Things are pretty grim in Chicago following its deadliest summer in recent memory.By Oct. 21, Chicago had recorded 435 murders, ahead of 339 in New York and 241 in Los Angeles. The Windy City has the highest murder rate of all Alpha world cities, according to NBC Chicago.
And while things are finally starting to slow down, the mood in the city definitely isn’t great.
As an Illinois ex-pat living in New York and looking on at one of my favourite cities from afar, I have to wonder, how did we get here?
From 2002 to 2011, crime in a majority of the city's neighborhoods had been dropping drastically.
In the Hyde Park-South Kenwood community for instance, crime dropped 39 per cent from 2002 to 2011, according to the University of Chicago.
And in 2002, the total number of homicides in Chicago dropped below the total in LA with 20 fewer murders that year than in 2001.
As of 2010, Chicago had more cops per 100,000 residents than any other big city, according to the Chicago Justice Project.
Chicago has 59 gangs divided into 625 factions, boasting up to 125,000 members, according to The Wall Street Journal.
The rise of gangs can be attributed to Chicago's public housing policies, according to a January article in Chicago Magazine:
'New York's most successful public housing developments are economically integrated. Chicago's, in contrast, only house poor and nonworking families. While Chicago's public housing tenants have extraordinarily high rates of welfare recipiency (92 per cent in Robert Taylor receive either public assistance or a benefit such as disability or Social Security), few of New York's tenants are on welfare.'
Chicago has demolished many of its public housing projects in the face of criticism. But a recent study suggested their removal helped make crime even worse in neighborhoods where public-housing residents relocated.
Joseph Briggs, 16, was the youngest to die during the weekend of June 11, 2012.
In what police believe was a gang-related incident, Briggs was shot on his front porch in Marquette Park, an area that saw an influx of shootings this summer, according to NBC News.
But in a reversal from their stance Memorial Day weekend, city officials took a more passive approach to the weekend crime spree, saying there weren't any immediate fixes and crime reduction would have to happen 'over the long-term,' Police Supt. Garry McCarthy told reporters.
Violence continued on the following weekend in June.
Shakaki Asphy, 16, was just sitting on the porch of a vacant home when a shooter in a grey hoodie opened fire, according to ABC Chicago.
Following the latest bloody weekend, Chicago Fraternal Order of Police president Michael Shields called on the city to hire more police: 'Chicago police officers can't be everywhere. Because they're racing from one 911 call to the next, and with manpower as it is right now, it's very difficult to deter crime.'
Things became so dire by the weekend of Aug. 24, the often tough-spoken Emanuel was begging city residents for help.
'I'd like to remind everybody that it also requires a community to step up,' Emanuel said according to NBC News. 'You're not a snitch, you have a role in community policing.'
By Aug. 27, police had arrested at least 300 people, most of whom were gang members, CBS Chicago reported at the time.
'Police records, using preliminary assessments from investigators, show 100 of the 392 homicide victims through late September were connected to the Gangster Disciples.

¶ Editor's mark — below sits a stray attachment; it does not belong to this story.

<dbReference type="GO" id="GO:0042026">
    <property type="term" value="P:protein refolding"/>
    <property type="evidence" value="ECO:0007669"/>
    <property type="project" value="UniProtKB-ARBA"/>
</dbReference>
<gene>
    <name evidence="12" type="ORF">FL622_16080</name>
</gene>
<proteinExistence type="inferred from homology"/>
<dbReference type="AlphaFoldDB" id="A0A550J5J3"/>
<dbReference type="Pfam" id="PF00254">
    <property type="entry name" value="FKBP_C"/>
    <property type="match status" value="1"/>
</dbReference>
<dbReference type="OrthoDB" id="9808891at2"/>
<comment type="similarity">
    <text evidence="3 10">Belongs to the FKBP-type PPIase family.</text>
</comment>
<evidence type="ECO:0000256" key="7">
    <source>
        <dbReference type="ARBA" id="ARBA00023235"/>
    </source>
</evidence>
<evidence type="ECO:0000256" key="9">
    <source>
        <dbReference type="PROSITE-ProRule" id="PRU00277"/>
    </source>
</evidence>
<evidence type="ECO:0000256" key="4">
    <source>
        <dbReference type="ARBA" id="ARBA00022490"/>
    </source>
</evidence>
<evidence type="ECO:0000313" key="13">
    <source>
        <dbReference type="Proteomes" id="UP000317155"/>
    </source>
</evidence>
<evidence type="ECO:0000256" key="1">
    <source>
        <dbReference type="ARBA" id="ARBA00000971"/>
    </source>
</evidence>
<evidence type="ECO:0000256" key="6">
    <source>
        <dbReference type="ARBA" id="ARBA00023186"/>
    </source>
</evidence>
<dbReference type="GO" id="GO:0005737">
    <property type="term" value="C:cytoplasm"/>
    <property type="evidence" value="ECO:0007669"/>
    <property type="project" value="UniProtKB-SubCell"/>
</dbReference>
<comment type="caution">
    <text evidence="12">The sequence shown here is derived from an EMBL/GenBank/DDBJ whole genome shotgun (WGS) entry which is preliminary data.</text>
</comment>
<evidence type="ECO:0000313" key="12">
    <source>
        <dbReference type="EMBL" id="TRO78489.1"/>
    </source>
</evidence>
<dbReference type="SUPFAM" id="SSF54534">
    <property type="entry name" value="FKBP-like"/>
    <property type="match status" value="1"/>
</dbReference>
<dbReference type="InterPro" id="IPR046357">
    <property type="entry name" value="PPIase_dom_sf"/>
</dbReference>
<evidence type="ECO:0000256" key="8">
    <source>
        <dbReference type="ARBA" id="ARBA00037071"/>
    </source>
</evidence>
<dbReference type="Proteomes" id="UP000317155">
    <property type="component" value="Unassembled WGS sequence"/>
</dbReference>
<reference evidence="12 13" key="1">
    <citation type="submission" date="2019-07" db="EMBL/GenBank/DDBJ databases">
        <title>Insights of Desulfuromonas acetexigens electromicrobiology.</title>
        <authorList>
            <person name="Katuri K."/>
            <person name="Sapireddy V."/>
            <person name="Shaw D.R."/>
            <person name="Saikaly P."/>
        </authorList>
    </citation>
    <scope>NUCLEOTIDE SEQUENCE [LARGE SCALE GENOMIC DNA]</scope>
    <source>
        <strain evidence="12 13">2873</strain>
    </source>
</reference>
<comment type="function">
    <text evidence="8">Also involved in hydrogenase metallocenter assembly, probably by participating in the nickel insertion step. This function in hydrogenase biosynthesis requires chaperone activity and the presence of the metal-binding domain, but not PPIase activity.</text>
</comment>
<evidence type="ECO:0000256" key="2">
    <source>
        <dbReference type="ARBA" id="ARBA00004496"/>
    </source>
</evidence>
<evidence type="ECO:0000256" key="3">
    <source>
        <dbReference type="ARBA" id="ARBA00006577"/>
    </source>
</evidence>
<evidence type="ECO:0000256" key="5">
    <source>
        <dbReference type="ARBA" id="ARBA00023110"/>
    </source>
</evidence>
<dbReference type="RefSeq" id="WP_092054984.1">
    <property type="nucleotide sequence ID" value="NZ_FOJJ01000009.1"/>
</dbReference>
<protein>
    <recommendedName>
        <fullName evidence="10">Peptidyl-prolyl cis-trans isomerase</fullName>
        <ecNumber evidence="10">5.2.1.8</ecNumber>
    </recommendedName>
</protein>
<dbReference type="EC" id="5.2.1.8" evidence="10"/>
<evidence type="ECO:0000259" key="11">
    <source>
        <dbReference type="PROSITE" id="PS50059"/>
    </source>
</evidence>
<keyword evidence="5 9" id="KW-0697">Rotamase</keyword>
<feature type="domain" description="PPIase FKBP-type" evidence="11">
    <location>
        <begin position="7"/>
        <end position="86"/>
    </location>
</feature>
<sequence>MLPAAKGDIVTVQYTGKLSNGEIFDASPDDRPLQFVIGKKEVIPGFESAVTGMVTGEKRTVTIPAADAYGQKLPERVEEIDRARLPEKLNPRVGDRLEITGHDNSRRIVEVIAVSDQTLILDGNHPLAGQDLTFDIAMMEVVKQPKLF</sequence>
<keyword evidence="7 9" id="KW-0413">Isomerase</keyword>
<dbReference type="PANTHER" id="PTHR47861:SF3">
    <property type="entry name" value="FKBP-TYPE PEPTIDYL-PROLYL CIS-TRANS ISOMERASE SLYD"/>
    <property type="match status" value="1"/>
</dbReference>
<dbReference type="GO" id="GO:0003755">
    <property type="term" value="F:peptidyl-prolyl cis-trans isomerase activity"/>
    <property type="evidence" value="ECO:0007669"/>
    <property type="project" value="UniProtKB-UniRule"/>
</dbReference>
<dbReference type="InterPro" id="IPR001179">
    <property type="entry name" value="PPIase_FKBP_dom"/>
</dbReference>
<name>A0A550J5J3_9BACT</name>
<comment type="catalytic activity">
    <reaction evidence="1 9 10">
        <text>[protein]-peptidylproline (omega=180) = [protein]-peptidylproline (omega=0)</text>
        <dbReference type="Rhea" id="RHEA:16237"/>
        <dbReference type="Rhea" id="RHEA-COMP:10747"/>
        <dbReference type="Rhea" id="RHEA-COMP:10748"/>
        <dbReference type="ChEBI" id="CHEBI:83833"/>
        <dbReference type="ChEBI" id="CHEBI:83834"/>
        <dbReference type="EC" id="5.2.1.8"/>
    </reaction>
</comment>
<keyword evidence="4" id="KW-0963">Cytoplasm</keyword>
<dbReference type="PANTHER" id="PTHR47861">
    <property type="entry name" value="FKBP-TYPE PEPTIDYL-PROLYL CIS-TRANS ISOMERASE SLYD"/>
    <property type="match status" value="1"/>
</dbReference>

No other gang was close, with the next highest being the 22 victims linked to the Black P Stones, the police statistics show. Even given the Gangster Disciples' greater size, the disparity is notable,' the Tribune reported in October.
The violence got worse this summer as the gangs split up into rival factions and began fighting each other.
The Gangster Disciples have long controlled the South Side but this summer the gang splintered into smaller factions such as the Killa Ward and The Hit Squad, with both groups fighting to retain the Disciples' territory, The Chicago Tribune reported in October.
'They're splintering off into smaller gang factions, and that's getting more difficult for us to track and predict what's going to happen next,' Police Supt. Garry McCarthy said.
As the gangs grow, the warring factions are spreading across the entire city, including wealthier neighborhoods.
'Wilding,' when teenagers from Chicago's tougher neighborhoods invade the wealthier ones and do everything from rob convenience stores to assault passersby, gave way to bloodier crimes as Chicago's gang culture splintered in on itself, The Daily Beast reported in August.
Just take a look at some of the people killed on the streets of Chicago:
- 7-year-old Heaven Sutton was selling candy in her front yard in June when she got caught in the crossfire between rival gang members, according to The Daily Beast.
- A 20-year-old man was shot to death on the street on the West Side on Aug. 6, according to the Chicago Sun-Times.
- An unidentified man was killed on S. Michigan Ave in September.
When all is said and done we get this: the city has essentially become a mass of gang territory. This map from WBEZ 91.5 shows how much territory they're gaining and where the various gangs sit across the Windy City.
Now the Emanuel Administration is finally taking steps to secure the city against the Disciples and the city's other gangs.
The mayor was so concerned about gang violence in the city that he had certain liquor stores and gang-heavy communities closed, he told CBS News in July.
Emanuel also had abandoned buildings boarded up or torn down in areas 'where gang bangers have taken them over,' he told the TV station.
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